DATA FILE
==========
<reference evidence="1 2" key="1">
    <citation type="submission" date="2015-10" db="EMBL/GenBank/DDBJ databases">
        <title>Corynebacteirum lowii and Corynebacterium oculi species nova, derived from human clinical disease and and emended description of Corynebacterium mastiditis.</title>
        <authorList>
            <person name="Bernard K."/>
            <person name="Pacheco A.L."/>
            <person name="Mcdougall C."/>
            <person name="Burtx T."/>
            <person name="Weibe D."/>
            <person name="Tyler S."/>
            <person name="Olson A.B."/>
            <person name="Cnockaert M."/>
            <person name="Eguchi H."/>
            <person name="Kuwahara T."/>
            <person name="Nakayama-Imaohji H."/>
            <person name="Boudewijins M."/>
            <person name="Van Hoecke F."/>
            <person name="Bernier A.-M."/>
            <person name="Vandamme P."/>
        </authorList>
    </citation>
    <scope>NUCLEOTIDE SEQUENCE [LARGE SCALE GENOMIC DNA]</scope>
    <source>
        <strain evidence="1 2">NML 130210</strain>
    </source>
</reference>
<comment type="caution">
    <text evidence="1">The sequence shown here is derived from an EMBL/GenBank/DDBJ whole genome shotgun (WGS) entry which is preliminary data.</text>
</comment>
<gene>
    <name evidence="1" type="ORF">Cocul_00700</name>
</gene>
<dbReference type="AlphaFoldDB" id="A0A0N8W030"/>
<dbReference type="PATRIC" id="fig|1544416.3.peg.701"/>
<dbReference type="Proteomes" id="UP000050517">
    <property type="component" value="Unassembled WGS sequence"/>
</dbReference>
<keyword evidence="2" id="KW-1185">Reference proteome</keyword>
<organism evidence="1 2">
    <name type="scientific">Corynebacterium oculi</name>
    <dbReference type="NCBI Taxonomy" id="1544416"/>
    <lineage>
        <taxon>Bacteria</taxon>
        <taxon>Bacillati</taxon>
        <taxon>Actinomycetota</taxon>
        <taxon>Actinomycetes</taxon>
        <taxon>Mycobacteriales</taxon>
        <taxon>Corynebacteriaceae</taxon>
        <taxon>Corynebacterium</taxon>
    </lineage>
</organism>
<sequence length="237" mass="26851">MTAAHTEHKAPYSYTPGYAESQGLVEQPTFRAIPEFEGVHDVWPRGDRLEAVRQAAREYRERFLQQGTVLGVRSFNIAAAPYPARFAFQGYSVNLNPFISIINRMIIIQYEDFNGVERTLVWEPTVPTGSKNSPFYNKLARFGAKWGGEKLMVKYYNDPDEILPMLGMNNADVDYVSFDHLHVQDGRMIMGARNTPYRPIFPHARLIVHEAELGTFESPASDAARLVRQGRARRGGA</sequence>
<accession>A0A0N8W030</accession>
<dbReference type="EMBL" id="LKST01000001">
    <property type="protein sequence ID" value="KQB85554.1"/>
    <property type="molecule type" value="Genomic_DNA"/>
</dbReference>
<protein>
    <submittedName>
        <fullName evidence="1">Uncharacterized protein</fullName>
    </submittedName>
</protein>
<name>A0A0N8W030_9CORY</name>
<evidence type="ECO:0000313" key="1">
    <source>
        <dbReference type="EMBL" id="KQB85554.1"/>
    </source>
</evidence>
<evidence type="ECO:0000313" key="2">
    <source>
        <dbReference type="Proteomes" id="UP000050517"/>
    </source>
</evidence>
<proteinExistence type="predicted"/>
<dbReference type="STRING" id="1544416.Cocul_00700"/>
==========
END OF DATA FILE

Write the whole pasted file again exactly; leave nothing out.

<reference evidence="1 2" key="1">
    <citation type="submission" date="2015-10" db="EMBL/GenBank/DDBJ databases">
        <title>Corynebacteirum lowii and Corynebacterium oculi species nova, derived from human clinical disease and and emended description of Corynebacterium mastiditis.</title>
        <authorList>
            <person name="Bernard K."/>
            <person name="Pacheco A.L."/>
            <person name="Mcdougall C."/>
            <person name="Burtx T."/>
            <person name="Weibe D."/>
            <person name="Tyler S."/>
            <person name="Olson A.B."/>
            <person name="Cnockaert M."/>
            <person name="Eguchi H."/>
            <person name="Kuwahara T."/>
            <person name="Nakayama-Imaohji H."/>
            <person name="Boudewijins M."/>
            <person name="Van Hoecke F."/>
            <person name="Bernier A.-M."/>
            <person name="Vandamme P."/>
        </authorList>
    </citation>
    <scope>NUCLEOTIDE SEQUENCE [LARGE SCALE GENOMIC DNA]</scope>
    <source>
        <strain evidence="1 2">NML 130210</strain>
    </source>
</reference>
<comment type="caution">
    <text evidence="1">The sequence shown here is derived from an EMBL/GenBank/DDBJ whole genome shotgun (WGS) entry which is preliminary data.</text>
</comment>
<gene>
    <name evidence="1" type="ORF">Cocul_00700</name>
</gene>
<dbReference type="AlphaFoldDB" id="A0A0N8W030"/>
<dbReference type="PATRIC" id="fig|1544416.3.peg.701"/>
<dbReference type="Proteomes" id="UP000050517">
    <property type="component" value="Unassembled WGS sequence"/>
</dbReference>
<keyword evidence="2" id="KW-1185">Reference proteome</keyword>
<organism evidence="1 2">
    <name type="scientific">Corynebacterium oculi</name>
    <dbReference type="NCBI Taxonomy" id="1544416"/>
    <lineage>
        <taxon>Bacteria</taxon>
        <taxon>Bacillati</taxon>
        <taxon>Actinomycetota</taxon>
        <taxon>Actinomycetes</taxon>
        <taxon>Mycobacteriales</taxon>
        <taxon>Corynebacteriaceae</taxon>
        <taxon>Corynebacterium</taxon>
    </lineage>
</organism>
<sequence length="237" mass="26851">MTAAHTEHKAPYSYTPGYAESQGLVEQPTFRAIPEFEGVHDVWPRGDRLEAVRQAAREYRERFLQQGTVLGVRSFNIAAAPYPARFAFQGYSVNLNPFISIINRMIIIQYEDFNGVERTLVWEPTVPTGSKNSPFYNKLARFGAKWGGEKLMVKYYNDPDEILPMLGMNNADVDYVSFDHLHVQDGRMIMGARNTPYRPIFPHARLIVHEAELGTFESPASDAARLVRQGRARRGGA</sequence>
<accession>A0A0N8W030</accession>
<dbReference type="EMBL" id="LKST01000001">
    <property type="protein sequence ID" value="KQB85554.1"/>
    <property type="molecule type" value="Genomic_DNA"/>
</dbReference>
<protein>
    <submittedName>
        <fullName evidence="1">Uncharacterized protein</fullName>
    </submittedName>
</protein>
<name>A0A0N8W030_9CORY</name>
<evidence type="ECO:0000313" key="1">
    <source>
        <dbReference type="EMBL" id="KQB85554.1"/>
    </source>
</evidence>
<evidence type="ECO:0000313" key="2">
    <source>
        <dbReference type="Proteomes" id="UP000050517"/>
    </source>
</evidence>
<proteinExistence type="predicted"/>
<dbReference type="STRING" id="1544416.Cocul_00700"/>